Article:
Brussels, May 16 (EFE).- The foreign ministers of European Union member states on Monday were not able to reach an agreement whereby Hungary would forego exerting its right to veto plans to sanction imports of Russian crude oil and the talks will continue on a sixth round of sanctions against Moscow over its invasion of Ukraine.
“We’re continuing to discuss, and unfortunately today it wasn’t possible to arrive at an agreement to finalize the sixth package of sanctions,” the EU’s diplomatic chief, Josep Borrell, said at a press conference after the close of the Council of Ministers meeting, where viewpoints were exchanged with his Ukrainian counterpart, Dmitro Kuleba.
He said that the issue will now move to the EU’s Permanent Representatives Committee, where the ambassadors of the 27 member states “will continue discussing” the matter, given that “we’re continuing to have the same difficulties on unanimity about the veto on petroleum.”
The member states have not managed to get the unanimity required to implement the European Commission proposal of May 4 on a new sanctions package on Russia that includes banning imports of Moscow’s crude oil within six months and refined petroleum products within eight months.
Part of the proposal is also that sanctions will be levied against big Russian banks along with selective measures against the patriarch of the Russian Orthodox Church, Kiril, and those responsible for committing atrocities in Ukraine.
Although an offer was made to extend the time periods within which imports of Russian crude and petroleum products for Hungary and Slovakia, which are very dependent on that energy source, would be implemented, Budapest continues to oppose the measure.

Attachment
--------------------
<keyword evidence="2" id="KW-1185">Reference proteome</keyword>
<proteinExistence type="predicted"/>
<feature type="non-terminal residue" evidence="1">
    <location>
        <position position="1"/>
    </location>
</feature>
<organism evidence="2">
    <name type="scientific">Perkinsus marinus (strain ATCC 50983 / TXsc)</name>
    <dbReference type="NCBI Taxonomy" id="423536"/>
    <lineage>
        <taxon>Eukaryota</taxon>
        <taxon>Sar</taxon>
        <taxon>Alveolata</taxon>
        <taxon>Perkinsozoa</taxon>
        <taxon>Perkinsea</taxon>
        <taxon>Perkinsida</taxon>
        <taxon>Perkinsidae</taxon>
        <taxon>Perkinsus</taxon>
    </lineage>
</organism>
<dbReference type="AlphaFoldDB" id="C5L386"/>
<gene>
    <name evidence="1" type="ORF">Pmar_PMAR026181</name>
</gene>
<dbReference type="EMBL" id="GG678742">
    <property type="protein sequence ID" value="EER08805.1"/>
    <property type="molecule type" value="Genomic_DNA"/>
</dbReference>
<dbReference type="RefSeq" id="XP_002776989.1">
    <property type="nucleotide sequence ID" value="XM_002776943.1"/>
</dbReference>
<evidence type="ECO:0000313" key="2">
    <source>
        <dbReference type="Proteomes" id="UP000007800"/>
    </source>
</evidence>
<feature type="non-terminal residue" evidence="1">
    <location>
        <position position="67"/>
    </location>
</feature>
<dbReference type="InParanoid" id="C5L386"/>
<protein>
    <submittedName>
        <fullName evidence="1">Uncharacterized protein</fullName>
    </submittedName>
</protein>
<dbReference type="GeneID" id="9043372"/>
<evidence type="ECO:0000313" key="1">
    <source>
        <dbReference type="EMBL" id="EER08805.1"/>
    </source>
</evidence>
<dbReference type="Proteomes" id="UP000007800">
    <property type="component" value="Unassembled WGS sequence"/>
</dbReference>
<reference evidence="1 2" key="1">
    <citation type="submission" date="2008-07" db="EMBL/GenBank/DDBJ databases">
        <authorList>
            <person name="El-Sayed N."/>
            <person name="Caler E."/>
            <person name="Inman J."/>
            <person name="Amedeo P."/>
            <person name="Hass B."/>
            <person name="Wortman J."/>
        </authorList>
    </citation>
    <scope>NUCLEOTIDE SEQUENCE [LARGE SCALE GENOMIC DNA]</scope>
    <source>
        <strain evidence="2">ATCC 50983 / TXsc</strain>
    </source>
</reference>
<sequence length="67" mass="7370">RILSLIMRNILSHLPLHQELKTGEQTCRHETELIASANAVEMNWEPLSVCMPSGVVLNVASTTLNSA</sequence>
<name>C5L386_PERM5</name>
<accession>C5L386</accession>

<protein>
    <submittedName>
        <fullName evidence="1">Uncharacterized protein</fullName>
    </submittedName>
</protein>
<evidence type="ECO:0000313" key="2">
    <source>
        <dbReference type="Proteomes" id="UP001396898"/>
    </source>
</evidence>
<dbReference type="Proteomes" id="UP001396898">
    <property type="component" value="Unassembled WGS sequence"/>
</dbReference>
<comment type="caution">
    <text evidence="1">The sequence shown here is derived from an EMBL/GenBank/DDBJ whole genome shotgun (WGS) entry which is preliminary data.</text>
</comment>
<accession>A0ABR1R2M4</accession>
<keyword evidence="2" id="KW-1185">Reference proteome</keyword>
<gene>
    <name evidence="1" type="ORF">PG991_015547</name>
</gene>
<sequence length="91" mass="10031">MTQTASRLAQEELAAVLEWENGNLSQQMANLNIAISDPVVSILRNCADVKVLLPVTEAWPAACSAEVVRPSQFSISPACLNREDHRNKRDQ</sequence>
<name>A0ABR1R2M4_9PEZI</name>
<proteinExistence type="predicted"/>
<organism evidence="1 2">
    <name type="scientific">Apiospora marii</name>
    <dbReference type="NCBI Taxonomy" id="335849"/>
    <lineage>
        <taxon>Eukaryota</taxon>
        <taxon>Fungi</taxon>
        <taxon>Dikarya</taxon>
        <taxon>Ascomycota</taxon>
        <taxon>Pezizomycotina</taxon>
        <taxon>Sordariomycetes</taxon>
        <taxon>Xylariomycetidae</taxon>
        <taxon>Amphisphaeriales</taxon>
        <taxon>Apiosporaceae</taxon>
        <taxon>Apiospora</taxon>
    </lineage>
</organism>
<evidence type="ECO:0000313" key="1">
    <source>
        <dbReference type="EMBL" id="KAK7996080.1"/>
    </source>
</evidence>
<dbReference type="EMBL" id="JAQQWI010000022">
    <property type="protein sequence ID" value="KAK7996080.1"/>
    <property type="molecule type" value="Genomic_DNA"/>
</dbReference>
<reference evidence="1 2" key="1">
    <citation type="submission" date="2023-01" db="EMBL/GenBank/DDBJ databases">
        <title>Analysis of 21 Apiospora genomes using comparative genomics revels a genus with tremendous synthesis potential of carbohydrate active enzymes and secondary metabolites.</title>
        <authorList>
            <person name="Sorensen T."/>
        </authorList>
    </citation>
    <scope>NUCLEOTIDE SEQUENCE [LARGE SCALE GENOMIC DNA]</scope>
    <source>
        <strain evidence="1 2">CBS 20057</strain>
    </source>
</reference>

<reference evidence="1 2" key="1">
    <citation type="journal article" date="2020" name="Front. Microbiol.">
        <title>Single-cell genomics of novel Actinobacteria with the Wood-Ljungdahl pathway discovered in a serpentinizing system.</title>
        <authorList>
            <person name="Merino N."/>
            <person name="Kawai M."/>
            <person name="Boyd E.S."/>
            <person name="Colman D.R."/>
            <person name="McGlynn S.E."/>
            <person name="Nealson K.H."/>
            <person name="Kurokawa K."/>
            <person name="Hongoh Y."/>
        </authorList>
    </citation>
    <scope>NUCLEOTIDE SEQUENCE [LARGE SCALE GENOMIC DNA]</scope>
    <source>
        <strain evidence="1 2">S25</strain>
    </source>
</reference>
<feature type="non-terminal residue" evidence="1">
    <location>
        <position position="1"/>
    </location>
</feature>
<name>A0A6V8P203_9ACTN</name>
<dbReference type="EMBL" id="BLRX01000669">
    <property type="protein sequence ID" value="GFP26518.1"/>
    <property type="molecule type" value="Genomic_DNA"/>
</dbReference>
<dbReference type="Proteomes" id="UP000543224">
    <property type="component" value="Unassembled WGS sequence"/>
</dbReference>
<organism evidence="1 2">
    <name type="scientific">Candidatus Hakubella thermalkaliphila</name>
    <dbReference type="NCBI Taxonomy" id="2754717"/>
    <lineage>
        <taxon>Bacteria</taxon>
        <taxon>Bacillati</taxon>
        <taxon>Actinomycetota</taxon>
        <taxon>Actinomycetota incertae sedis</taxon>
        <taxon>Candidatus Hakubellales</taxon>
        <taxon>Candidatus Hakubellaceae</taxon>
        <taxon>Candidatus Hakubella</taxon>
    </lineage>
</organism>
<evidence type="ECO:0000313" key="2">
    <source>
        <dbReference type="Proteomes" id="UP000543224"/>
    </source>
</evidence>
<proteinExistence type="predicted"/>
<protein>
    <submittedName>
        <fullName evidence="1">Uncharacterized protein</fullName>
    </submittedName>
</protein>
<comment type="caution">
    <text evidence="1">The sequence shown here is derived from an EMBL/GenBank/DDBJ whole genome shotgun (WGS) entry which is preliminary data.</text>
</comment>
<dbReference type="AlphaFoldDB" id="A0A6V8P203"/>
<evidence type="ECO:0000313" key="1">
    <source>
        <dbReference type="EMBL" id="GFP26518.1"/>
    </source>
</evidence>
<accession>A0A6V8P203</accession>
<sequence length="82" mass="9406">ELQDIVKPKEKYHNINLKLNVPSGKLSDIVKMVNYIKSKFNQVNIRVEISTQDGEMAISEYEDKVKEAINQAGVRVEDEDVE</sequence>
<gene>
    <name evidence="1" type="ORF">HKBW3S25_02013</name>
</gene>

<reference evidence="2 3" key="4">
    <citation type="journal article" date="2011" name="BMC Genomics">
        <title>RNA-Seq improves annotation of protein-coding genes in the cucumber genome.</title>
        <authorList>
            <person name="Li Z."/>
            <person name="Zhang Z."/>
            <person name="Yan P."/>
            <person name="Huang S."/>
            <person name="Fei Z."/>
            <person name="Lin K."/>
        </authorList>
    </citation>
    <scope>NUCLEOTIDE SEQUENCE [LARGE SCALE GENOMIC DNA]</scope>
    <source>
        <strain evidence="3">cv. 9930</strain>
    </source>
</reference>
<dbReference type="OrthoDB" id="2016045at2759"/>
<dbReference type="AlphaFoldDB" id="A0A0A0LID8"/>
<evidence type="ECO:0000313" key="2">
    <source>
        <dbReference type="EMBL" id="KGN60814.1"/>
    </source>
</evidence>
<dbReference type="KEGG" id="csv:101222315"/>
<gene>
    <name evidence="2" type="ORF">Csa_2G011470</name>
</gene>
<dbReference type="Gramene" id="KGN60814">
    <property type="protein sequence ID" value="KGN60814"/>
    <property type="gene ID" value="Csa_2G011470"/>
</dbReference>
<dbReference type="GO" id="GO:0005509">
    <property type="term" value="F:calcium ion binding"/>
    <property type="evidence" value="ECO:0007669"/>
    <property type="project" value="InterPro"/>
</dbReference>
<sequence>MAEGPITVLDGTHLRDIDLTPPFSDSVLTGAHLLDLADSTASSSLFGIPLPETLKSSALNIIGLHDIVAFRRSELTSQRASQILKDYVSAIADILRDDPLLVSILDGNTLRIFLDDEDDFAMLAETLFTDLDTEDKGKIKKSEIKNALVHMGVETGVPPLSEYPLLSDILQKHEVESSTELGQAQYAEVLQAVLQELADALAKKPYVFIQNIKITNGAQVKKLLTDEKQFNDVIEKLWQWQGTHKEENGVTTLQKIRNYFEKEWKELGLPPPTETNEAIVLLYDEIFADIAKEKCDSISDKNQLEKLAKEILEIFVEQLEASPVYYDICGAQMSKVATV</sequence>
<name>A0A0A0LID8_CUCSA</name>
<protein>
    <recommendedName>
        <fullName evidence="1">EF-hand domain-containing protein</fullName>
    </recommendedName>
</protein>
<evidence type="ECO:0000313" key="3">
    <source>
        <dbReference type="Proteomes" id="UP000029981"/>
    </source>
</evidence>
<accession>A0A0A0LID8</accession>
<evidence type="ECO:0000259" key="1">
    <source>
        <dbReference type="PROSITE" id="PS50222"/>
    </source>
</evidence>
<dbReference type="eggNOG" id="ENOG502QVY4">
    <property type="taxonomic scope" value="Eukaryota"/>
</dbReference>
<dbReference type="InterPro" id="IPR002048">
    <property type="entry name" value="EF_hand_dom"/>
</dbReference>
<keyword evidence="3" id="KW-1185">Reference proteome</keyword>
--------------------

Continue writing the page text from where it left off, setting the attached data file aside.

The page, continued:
When asked about the matter, Borrell rejected the idea that Hungary’s stance had anything to do with a desire to exclude Kiril from the sanctions list.
“The discussion today clarified some matters about the difficulties facing Hungary,” Borrell said, matters that could bear on the time period for implementing the oil import ban or on the cost of doing so.
Hungary, which is a landlocked nation and cannot take shipment of oil by sea, would have to adapt its refinery structure and the capacity of the pipelines through which oil arrives from the Mediterranean through Croatia, Borrell said, going on to allude to the “permanent structural cost” of having to pay for more expensive oil from other sources.
“The relationship of the forces, geopolitical equilibria, alliances, the geopolitics of energy, will drastically change after this war” in Ukraine, the Spanish politician said.
In any case, Spanish Foreign Minister Jose Manuel Albares said that he was not afraid that the EU unanimity that has been maintained through five earlier packages of sanctions will rupture because “the support” for these new measures “is very great,” and although “there is some reticence on the part of a certain country, all has been handled very constructively.”
Borrell also said that the Council on Monday agreed to provide an additional 500 million euros ($522 million) from the European Peace Facility for the delivery of weaponry to Ukraine, bringing the total so far to 2 billion euros.